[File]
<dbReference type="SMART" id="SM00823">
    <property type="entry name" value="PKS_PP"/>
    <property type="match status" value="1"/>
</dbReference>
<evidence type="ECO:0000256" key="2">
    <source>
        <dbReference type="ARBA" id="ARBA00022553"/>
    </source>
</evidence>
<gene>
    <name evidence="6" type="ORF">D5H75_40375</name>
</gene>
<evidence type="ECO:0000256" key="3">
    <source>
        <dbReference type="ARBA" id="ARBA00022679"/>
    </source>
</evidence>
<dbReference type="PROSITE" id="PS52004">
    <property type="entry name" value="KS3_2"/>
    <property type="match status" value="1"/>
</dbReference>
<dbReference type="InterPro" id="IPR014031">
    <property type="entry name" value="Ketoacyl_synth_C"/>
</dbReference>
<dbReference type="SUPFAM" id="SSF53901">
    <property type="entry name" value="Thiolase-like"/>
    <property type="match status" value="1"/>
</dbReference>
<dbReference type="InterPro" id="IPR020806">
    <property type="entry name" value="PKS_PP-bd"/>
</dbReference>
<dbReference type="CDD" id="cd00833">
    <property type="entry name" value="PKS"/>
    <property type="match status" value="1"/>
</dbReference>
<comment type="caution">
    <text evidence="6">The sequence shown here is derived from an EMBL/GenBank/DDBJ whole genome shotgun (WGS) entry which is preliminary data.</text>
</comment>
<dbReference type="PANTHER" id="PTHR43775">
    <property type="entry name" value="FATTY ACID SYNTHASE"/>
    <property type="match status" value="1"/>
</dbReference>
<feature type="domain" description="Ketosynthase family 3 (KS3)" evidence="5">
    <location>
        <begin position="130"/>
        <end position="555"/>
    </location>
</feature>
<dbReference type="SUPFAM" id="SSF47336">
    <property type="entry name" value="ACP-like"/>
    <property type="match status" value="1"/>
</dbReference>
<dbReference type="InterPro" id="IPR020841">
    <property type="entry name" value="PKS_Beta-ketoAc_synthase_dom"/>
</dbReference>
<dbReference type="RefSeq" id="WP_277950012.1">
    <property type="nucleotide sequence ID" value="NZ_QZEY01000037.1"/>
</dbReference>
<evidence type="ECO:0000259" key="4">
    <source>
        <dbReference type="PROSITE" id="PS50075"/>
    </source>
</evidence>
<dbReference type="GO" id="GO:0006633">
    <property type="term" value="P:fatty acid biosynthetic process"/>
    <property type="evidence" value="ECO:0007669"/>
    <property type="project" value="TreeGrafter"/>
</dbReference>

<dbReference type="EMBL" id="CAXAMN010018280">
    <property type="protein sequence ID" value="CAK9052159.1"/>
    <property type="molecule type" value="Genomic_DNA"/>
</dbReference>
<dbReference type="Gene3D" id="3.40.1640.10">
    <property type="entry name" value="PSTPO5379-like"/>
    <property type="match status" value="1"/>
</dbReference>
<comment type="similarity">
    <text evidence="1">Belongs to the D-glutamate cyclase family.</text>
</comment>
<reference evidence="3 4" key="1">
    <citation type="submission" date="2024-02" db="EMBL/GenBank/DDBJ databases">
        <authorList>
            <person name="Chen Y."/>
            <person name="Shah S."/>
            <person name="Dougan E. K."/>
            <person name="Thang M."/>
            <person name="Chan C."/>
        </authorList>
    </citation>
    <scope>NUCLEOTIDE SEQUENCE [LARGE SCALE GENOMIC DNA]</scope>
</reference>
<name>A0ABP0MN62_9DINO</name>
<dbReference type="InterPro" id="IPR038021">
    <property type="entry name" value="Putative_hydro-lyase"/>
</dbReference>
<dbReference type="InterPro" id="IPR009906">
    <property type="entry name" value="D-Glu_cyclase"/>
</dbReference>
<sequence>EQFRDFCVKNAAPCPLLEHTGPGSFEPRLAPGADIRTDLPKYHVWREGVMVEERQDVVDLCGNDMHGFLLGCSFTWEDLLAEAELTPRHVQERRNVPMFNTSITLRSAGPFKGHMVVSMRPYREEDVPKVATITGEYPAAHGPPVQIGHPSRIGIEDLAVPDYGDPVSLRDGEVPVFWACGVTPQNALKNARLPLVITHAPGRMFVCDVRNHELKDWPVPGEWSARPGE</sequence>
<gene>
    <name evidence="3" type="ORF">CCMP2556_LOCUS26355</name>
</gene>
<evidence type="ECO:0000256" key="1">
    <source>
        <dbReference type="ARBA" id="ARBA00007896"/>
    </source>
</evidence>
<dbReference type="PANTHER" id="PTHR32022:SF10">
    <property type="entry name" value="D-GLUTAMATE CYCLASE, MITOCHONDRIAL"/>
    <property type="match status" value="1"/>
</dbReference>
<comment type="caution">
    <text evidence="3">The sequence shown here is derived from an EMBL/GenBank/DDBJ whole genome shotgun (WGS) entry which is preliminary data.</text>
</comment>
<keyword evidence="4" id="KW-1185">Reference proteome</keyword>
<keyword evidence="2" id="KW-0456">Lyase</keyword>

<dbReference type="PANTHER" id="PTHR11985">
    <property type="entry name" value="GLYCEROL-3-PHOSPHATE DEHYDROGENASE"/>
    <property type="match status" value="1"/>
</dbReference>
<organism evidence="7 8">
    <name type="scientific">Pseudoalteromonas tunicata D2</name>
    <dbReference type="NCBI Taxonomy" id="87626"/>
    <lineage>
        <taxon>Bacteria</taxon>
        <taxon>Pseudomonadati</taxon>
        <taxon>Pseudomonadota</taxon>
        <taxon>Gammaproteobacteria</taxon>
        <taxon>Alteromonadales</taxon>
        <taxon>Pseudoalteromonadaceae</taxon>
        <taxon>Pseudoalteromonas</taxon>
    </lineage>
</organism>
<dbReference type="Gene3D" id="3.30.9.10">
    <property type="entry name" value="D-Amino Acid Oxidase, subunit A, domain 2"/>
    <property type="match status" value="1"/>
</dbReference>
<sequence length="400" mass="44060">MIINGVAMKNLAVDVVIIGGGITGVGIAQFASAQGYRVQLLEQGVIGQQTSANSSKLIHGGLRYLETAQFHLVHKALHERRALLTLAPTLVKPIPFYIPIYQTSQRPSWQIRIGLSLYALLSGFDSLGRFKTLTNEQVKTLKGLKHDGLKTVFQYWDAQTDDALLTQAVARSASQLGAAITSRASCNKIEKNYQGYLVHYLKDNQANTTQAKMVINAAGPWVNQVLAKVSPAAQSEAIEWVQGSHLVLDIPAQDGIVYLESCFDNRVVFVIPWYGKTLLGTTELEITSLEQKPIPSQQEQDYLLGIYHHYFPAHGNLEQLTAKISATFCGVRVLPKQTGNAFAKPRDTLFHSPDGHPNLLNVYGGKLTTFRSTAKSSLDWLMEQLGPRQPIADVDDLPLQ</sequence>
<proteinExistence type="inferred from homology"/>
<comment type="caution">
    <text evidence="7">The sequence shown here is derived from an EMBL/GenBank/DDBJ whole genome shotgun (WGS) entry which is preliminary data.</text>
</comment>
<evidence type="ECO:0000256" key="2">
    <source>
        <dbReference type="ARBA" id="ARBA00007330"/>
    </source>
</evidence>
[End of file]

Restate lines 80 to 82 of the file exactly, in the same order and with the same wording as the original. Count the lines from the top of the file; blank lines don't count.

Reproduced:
<reference evidence="3 4" key="1">
    <citation type="submission" date="2024-02" db="EMBL/GenBank/DDBJ databases">
        <authorList>